Inside the Net-Zero Home

By | November 8, 2012

Interview
Matt Grocoff's "net-zero" home was the first of its kind in Michigan. (Photo courtesy Matt Grocoff)

MATT GROCOFF’S NET-ZERO HOME IN ANN ARBOR, MICH.

A self-made guru of “net-zero” homes, Ann Arbor’s Matt Grocoff lives in a house that only consumes as much energy as it produces. And if he can make it happen in his 110-year-old folk Victorian, he says there should be no stopping most homeowners.

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Net-zero home guru Matt Grocoff.

NET-ZERO HOME GURU MATT GROCOFF

Found Michigan: So, Matt, how exactly did you end up on this net-zero home crusade?

Matt: Well, I’m from Georgia and my wife is from the West Coast, and we moved to Ann Arbor when my wife was in graduate school. We really only intended to be here for a couple of years and then move back west. But we fell in love with Ann Arbor and realized that Michigan is one of the most extraordinary places on the planet when looking at how we will be able to live in the future. People will be looking for places like this to live, you know? I mean, where do millions of people in lower Manhattan go when that water doesn’t retreat? Not to say that you should live someplace to try to run away from Armageddon. But regardless, we found this old house we loved with a south-facing roof and really good bones, and we decided to use this house as a teaching tool.

FM: And what exactly were you trying to show?

Matt: I guess we wanted to go out there and prove what’s possible. I had been travelling across the country, giving and attending lectures about net-zero homes, constantly hearing these teams of engineers talking about how difficult net-zero energy is. People were talking about it like it was impossible even though it had already been done and can be done with off-the-shelf technology. But there weren’t that many people doing in it. In fact, originally, I intended to write a piece about net-zero homes and how it doesn’t matter how old the homes are and how anybody could do this. I was tweeting everybody, asking them to send me their stories of net-zero energy homes that were older than 1900 so I could do the story. And I quickly realized that ours was going to be the oldest home where someone had actually done this.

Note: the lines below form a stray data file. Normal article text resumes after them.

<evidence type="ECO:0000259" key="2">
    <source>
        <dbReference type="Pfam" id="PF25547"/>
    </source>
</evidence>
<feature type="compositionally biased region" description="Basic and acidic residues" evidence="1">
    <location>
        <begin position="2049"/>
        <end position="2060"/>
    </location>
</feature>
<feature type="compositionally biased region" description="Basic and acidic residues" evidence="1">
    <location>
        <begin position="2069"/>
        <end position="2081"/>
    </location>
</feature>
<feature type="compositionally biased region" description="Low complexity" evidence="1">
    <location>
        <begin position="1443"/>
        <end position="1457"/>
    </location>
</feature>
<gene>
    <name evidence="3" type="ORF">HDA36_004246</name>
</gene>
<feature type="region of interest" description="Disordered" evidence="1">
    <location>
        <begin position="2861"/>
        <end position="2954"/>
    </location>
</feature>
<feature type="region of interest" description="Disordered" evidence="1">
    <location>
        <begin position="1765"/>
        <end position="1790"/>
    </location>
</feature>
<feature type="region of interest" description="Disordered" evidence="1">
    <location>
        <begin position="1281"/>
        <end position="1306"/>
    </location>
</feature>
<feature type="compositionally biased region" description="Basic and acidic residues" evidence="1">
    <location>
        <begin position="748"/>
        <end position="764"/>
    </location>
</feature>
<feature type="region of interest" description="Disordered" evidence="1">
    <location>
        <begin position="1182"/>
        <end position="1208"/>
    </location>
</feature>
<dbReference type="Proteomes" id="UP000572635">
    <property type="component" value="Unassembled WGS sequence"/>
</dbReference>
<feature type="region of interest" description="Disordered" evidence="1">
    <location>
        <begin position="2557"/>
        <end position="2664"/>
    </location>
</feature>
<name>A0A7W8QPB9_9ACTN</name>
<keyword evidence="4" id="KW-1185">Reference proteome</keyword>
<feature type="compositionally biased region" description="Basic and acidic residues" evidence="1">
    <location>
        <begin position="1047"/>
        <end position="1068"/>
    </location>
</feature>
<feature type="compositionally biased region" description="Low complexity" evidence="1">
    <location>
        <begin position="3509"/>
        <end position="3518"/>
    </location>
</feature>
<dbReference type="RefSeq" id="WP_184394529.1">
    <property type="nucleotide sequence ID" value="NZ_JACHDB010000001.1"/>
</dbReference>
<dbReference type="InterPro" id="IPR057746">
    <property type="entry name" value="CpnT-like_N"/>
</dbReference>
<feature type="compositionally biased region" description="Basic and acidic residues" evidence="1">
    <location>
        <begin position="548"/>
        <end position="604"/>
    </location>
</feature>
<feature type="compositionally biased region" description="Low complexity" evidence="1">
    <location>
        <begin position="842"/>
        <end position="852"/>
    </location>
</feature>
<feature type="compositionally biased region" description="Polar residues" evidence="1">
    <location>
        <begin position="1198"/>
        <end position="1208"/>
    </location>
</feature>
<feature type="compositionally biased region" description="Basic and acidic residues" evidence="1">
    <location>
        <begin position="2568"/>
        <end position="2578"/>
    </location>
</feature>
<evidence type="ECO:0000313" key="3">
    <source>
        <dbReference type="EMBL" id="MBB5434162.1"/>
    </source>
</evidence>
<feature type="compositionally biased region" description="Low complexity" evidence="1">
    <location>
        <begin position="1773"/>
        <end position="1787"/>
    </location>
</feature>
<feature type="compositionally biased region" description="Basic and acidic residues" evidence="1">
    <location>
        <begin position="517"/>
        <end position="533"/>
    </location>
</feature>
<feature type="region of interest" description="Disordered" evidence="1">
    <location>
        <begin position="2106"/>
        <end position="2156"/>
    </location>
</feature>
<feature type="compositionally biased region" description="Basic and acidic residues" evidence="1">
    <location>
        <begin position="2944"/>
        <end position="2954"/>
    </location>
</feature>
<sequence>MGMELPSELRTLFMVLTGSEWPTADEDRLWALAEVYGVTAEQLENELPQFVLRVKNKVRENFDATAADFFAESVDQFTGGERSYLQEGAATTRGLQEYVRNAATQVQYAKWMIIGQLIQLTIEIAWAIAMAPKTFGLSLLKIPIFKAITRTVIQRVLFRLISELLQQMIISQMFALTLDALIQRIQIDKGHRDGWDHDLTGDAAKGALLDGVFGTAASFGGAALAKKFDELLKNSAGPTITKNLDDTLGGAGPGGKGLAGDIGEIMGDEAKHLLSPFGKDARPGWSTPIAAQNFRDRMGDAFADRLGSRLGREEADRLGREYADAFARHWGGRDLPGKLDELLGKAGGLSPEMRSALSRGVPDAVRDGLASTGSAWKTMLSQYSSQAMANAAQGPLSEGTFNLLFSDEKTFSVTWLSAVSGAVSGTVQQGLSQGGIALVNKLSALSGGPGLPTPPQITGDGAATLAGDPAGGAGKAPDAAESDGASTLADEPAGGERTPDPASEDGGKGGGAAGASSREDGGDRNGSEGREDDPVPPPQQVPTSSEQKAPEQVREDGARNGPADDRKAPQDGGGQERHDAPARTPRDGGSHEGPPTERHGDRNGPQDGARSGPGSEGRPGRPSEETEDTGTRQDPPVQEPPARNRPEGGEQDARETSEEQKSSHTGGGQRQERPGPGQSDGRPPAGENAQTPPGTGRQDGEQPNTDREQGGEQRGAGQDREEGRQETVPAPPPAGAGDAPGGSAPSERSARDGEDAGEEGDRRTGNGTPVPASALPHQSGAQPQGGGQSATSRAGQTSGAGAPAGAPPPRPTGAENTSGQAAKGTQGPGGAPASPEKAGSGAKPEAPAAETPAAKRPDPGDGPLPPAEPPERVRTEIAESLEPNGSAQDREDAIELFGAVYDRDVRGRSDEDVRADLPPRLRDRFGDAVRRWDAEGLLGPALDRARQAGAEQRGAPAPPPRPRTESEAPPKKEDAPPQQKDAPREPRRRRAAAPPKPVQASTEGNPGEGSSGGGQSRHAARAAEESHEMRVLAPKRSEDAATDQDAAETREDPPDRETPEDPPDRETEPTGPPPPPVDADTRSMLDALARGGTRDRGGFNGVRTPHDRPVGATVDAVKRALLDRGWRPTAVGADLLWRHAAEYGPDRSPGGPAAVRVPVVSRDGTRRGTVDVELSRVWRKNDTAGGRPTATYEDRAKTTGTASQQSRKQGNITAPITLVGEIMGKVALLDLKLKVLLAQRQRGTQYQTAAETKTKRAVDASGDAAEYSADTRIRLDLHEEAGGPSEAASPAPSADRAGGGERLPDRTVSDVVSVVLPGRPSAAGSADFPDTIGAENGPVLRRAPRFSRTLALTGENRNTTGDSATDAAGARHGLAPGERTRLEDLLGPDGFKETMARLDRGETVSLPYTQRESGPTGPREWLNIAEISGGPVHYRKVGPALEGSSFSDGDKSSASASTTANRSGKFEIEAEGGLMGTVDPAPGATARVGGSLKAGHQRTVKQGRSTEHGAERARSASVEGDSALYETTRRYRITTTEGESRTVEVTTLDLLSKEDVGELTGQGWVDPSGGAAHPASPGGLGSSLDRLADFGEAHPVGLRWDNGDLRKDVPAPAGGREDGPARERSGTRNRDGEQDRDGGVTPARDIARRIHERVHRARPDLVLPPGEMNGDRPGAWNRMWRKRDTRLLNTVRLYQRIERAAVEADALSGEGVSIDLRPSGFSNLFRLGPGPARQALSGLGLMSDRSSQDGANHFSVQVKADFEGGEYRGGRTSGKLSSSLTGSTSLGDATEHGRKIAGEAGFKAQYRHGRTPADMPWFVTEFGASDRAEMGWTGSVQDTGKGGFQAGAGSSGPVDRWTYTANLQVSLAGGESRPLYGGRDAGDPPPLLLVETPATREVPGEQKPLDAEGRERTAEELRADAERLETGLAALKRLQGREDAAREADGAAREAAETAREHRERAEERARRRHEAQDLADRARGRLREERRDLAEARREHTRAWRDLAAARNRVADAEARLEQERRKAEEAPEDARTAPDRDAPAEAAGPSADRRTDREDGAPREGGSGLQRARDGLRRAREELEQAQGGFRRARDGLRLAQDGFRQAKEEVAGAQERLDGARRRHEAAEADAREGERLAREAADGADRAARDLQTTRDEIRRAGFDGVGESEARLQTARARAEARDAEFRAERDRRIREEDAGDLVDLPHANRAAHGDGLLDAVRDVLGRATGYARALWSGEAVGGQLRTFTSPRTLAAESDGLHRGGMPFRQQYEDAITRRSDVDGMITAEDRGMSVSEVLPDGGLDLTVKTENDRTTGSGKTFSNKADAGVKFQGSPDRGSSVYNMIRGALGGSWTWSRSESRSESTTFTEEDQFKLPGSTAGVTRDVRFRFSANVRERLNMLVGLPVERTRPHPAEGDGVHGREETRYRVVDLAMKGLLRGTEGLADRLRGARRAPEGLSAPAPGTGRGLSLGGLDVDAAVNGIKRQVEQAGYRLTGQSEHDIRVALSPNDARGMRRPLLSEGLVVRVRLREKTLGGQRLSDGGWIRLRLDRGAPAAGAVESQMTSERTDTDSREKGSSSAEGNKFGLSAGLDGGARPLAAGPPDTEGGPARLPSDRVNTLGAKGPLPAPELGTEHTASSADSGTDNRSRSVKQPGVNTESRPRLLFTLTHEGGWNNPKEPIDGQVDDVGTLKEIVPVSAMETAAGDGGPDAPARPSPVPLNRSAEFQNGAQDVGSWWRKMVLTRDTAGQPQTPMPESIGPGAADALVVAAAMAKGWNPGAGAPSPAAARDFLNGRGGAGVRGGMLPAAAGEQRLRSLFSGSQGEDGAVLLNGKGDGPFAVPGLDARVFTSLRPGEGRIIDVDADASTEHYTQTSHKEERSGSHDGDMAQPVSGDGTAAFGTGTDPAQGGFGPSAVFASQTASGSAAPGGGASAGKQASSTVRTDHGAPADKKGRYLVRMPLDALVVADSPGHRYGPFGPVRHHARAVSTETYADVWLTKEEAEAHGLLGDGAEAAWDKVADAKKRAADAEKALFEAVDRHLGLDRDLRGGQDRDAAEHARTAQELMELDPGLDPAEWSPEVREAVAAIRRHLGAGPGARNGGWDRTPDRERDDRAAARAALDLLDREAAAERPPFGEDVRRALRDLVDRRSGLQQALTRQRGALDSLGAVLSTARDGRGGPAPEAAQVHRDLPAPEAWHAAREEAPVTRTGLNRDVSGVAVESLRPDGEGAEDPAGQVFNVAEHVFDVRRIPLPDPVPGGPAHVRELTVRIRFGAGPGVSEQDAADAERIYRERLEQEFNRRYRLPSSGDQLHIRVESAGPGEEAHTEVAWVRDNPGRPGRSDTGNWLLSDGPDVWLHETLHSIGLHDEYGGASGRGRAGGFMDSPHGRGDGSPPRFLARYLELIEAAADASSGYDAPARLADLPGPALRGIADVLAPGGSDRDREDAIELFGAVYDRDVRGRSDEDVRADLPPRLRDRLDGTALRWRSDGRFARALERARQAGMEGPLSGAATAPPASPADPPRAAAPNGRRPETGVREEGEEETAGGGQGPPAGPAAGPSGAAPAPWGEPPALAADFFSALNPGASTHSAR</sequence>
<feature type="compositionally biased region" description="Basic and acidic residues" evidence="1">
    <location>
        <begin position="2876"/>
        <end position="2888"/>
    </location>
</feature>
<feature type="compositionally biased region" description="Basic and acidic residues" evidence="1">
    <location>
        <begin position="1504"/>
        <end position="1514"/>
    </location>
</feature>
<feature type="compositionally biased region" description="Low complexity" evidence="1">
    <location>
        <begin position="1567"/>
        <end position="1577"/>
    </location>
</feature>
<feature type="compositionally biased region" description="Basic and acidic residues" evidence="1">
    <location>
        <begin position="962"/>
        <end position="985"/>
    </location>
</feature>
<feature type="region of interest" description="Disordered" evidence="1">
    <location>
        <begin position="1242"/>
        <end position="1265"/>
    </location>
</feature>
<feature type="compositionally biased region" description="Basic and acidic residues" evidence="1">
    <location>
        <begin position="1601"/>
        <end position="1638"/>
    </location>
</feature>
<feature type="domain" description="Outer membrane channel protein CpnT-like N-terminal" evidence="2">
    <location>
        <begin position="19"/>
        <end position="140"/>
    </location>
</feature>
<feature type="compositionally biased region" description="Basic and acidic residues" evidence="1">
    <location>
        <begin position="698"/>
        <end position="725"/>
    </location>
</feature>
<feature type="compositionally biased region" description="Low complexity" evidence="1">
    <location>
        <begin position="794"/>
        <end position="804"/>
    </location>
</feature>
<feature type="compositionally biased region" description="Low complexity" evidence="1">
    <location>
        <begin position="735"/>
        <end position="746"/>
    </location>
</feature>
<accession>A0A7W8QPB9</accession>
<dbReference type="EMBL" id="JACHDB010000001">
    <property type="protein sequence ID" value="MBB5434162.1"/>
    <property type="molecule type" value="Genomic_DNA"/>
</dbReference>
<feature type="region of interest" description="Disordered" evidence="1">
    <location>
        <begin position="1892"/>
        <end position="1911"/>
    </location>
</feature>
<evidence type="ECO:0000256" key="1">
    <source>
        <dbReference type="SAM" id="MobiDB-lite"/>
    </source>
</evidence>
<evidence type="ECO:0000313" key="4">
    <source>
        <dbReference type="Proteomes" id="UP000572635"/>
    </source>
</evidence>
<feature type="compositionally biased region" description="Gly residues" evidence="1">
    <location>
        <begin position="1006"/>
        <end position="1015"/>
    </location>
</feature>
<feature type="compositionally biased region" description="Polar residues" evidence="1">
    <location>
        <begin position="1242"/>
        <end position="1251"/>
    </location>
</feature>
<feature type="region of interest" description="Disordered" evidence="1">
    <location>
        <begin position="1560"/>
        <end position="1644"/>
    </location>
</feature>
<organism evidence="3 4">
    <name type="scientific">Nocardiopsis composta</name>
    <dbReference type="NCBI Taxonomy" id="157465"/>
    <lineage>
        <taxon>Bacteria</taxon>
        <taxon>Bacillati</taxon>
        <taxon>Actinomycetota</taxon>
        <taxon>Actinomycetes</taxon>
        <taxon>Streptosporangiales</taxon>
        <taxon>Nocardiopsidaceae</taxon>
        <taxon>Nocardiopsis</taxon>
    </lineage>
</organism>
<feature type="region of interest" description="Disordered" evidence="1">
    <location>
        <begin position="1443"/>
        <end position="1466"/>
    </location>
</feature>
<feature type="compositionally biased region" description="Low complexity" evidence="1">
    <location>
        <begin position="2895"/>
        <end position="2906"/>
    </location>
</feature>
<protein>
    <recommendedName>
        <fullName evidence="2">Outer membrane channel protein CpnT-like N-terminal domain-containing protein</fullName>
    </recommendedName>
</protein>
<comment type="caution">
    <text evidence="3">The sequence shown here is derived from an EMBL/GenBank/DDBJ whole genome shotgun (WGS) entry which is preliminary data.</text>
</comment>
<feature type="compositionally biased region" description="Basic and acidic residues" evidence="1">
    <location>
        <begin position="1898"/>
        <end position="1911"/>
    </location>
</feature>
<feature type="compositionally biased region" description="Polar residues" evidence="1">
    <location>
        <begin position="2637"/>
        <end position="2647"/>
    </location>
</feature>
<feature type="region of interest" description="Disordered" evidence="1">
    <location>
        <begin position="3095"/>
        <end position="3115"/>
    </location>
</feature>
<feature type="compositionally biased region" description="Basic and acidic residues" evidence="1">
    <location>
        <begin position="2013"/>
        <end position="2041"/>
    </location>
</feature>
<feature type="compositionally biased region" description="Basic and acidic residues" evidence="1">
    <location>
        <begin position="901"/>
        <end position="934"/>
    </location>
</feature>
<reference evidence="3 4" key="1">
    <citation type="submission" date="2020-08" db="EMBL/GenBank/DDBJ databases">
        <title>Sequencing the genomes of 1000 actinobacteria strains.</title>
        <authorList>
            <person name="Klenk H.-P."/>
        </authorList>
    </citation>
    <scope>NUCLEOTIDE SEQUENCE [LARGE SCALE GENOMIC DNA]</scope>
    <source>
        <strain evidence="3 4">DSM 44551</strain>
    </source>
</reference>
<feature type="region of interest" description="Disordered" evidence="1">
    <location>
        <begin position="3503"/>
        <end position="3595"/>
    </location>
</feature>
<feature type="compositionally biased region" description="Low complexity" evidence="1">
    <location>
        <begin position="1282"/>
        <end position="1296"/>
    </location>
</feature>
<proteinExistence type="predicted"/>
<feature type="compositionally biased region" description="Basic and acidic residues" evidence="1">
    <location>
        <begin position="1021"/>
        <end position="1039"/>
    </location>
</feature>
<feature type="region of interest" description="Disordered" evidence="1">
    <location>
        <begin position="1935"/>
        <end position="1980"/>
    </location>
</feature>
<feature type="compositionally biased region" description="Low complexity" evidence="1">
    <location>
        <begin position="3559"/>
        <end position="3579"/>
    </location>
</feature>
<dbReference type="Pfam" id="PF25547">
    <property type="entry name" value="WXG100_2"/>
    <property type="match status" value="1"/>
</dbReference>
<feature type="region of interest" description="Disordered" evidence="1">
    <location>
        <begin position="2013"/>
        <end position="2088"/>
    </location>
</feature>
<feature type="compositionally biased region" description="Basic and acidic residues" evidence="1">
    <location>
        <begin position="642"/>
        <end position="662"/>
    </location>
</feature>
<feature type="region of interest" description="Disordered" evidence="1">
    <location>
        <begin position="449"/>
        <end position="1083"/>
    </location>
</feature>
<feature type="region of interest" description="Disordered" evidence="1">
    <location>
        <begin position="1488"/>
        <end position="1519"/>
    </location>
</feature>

FM: Wow. But let’s talk specifics, though. I mean, exactly how do you take a 110-year-old house and retrofit it to be energy neutral? It sounds like a pretty difficult project.

Matt: I hesitate to even call it difficult because what you need to do to get a house to net-zero energy is not that difficult. The technology already exists, and it’s proven to be affordable if you look at the total time value of that money. A typical mortgage is for 30 years, for instance, so if you look at the cost over a 30-year period, going net-zero is actually far more affordable than not doing it.

But to get specific, the basic idea is this: People like to say that old houses need to breathe. And frankly, I’ll just say it: That’s bullshit. They breathe just because that’s the way they were built. They had cedar shingles on the roofs, no insulation, and they were leaky. And it’s a good thing they were because people were heating with coal-fired, pot-bellied stoves. You can only imagine the indoor air quality in those days. But today, regardless if you’re heating with a gas furnace or geothermal system, you want to keep that energy inside the house, where it can keep you warm, and then use a little bit of energy to ventilate the home.

FM: And so how exactly does that work?

Matt: Well, the basic mantra is “seal it tight and ventilate right.” In fact, sealing can be even more important than insulation. The idea is that you want to create an “envelope” around your house that’s as air-tight as possible. The analogy I give is this: In the wintertime, you can wear a jacket to stay warm. You can wear a jacket on top of that jacket. But if your shirt isn’t tucked in underneath, the air will get in and make your skin cold. Just like in a drafty house: You can crank up your furnace as high as you want and put on your wool socks, but if you sit next to a window that’s leaking, you’re going to be cold. So you’ve got to seal all that stuff. And that sealing is actually really, really affordable.

For instance, if you take an old window, and literally put a 50-cent piece of weather stripping on the inside, you’ll get a tight seal. And then if you put on new storm windows that are well-caulked, well-sealed and have the same kind of sealing mechanism that a brand-new window has, you’ll get the same kind of performance that a new window has—but at a fraction of the price. Then if you take a five-dollar bottle of caulk and go around your house and seal up around everything that’s leaking air, you can stop the airflow and energy loss from your house. And it’s little things that cost virtually nothing that can have the biggest impact. In fact, the first $6,000 that you spend will get you halfway to net zero. It’ll also pay for itself almost immediately and make your house so much more comfortable. It’s that second half, though, that’s a little harder and gets more expensive.